This is opposed by the interest of the printing shops who have to work with a wide variety of different printing materials, inks, etc. for extremely diverse applications. Thus, for example, the printing of board packaging can make different inks, rubber blankets, printing speeds, etc. necessary from those used to print posters or magazines. The printing shops are therefore often compelled to deviate from the predefined printing standards in order to achieve optimum results.
Presetting merely on the basis of the characteristic curves preprogrammed by the manufacturer in the control circuit of the printing machine is therefore not possible. The settings selected by the control circuit on the basis of the characteristic curves have to be recorrected in order to achieve the desired printed result.
The technical journal for the printing industry and communications technology, special edition, titled “Der Polygraph”, 03-88, discloses a method (Pixon-PCT) for presetting printing machines in which, from a universal CMYK color correction database, set up once, color separations for various printing processes, such as offset, flexographic or gravure printing, or printing conditions, such as different printing materials, printing inks, printing-machine characteristics, printing plates etc. can optionally be produced by the operator. The conversion of the universal database to other printing conditions and/or printing processes is carried out with the aid of previously calculated color transformation tables. In this method therefore, only the standard of one printing process or of one printing condition is taken into account when setting the color.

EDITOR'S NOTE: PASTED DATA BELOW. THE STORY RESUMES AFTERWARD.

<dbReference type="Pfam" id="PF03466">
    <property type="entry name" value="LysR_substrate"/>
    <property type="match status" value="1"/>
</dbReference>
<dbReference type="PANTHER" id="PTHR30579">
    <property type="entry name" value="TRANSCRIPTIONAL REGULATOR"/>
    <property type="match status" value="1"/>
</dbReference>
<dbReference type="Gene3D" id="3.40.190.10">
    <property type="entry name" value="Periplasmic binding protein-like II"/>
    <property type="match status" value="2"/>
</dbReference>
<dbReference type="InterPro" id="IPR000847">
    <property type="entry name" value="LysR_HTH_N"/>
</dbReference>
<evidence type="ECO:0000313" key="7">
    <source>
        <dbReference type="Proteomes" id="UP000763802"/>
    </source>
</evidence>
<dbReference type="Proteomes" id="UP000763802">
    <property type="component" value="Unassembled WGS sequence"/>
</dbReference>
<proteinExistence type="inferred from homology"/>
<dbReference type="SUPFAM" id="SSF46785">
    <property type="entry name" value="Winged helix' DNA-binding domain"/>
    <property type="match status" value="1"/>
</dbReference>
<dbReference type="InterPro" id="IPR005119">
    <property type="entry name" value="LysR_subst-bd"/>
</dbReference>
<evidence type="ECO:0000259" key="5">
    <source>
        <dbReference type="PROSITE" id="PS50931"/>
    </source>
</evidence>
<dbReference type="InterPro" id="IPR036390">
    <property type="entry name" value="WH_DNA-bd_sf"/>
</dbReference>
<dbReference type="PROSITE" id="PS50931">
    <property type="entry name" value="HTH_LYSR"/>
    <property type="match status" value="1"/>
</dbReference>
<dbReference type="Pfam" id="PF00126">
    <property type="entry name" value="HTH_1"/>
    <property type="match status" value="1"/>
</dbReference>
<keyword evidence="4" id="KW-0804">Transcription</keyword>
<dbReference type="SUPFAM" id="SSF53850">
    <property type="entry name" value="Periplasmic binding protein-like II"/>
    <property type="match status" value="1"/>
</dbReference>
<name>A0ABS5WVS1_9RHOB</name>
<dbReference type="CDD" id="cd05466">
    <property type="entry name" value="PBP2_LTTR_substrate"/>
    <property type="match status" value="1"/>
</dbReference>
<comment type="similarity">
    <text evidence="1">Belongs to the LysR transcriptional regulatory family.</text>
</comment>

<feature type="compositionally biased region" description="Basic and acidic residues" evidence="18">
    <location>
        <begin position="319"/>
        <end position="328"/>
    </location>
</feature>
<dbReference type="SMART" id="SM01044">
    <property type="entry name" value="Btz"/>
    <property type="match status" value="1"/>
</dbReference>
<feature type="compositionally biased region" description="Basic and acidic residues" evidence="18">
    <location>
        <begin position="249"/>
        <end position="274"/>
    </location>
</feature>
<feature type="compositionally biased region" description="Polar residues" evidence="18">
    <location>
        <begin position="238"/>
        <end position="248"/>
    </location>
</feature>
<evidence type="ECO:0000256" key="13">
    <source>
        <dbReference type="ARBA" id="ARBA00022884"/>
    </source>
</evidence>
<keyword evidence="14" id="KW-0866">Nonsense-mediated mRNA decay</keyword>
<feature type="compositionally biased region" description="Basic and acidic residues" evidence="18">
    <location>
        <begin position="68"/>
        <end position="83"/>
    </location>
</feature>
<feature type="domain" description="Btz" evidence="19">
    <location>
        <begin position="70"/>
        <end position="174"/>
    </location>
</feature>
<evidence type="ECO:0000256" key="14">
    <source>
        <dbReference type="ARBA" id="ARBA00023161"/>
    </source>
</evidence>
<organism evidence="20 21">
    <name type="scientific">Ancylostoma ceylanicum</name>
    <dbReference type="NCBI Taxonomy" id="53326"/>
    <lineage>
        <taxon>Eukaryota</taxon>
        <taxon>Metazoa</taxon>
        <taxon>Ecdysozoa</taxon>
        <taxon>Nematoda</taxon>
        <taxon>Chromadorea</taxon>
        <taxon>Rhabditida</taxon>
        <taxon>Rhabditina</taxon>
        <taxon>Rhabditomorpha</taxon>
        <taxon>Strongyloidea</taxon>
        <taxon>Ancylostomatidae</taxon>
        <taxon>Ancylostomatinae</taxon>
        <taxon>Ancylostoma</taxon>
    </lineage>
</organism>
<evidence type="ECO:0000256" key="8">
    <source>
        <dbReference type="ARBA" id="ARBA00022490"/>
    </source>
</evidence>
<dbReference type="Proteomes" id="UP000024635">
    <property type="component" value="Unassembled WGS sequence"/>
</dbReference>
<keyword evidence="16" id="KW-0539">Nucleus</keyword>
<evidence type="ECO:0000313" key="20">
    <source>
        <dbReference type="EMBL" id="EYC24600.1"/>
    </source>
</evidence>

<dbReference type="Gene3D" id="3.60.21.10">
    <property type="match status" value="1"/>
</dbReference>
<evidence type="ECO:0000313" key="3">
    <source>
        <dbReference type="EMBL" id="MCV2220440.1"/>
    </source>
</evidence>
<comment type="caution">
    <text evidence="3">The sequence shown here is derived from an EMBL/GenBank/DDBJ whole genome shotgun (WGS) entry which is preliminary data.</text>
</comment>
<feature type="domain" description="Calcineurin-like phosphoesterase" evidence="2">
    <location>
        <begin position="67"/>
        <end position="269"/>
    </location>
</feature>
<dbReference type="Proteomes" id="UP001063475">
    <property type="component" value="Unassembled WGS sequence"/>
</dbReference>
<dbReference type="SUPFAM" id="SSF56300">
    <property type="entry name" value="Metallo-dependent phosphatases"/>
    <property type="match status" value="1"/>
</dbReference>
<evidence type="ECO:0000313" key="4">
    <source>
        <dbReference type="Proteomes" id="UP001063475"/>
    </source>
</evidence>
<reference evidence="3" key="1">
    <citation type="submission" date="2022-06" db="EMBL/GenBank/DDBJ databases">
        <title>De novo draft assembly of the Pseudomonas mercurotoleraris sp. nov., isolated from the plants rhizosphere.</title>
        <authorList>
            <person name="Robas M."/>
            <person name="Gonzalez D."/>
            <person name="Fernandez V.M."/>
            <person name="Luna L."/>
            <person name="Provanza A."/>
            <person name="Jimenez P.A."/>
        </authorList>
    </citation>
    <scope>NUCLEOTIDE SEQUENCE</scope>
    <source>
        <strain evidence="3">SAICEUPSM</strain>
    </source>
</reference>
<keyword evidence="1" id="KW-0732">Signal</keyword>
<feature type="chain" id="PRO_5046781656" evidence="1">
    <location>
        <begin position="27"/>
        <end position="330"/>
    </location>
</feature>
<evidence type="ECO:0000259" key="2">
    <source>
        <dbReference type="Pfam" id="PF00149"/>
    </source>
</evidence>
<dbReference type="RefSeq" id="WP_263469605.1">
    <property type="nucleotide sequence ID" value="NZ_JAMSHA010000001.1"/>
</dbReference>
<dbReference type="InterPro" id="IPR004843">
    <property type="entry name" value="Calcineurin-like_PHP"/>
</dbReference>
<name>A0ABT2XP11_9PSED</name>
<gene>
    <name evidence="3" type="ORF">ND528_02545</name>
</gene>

SUMMARY OF THE INVENTION
It is accordingly an object of the invention to provide a method of presetting printing machines which overcomes the above-mentioned disadvantages of the prior art methods of this general type, which makes it possible for any operator of a printing machine to operate with presettings which are matched optimally to his specific requirements.
With the foregoing and other objects in view there is provided, in accordance with the invention, a method of operating printing machines. The method includes the steps of defining desired values for each printing machine individually on a basis of an intended use for an entire printing process; and calibrating a color control of the printing machine and a prepress stage to the desired values.
The object is achieved in that desired values of the area density to be printed are defined individually for each printing machine on the basis of the intended use of the printing machine. The color control of the printing machine and the prepress stage is calibrated to these desired values. Such a calibration should expediently also include speed compensation.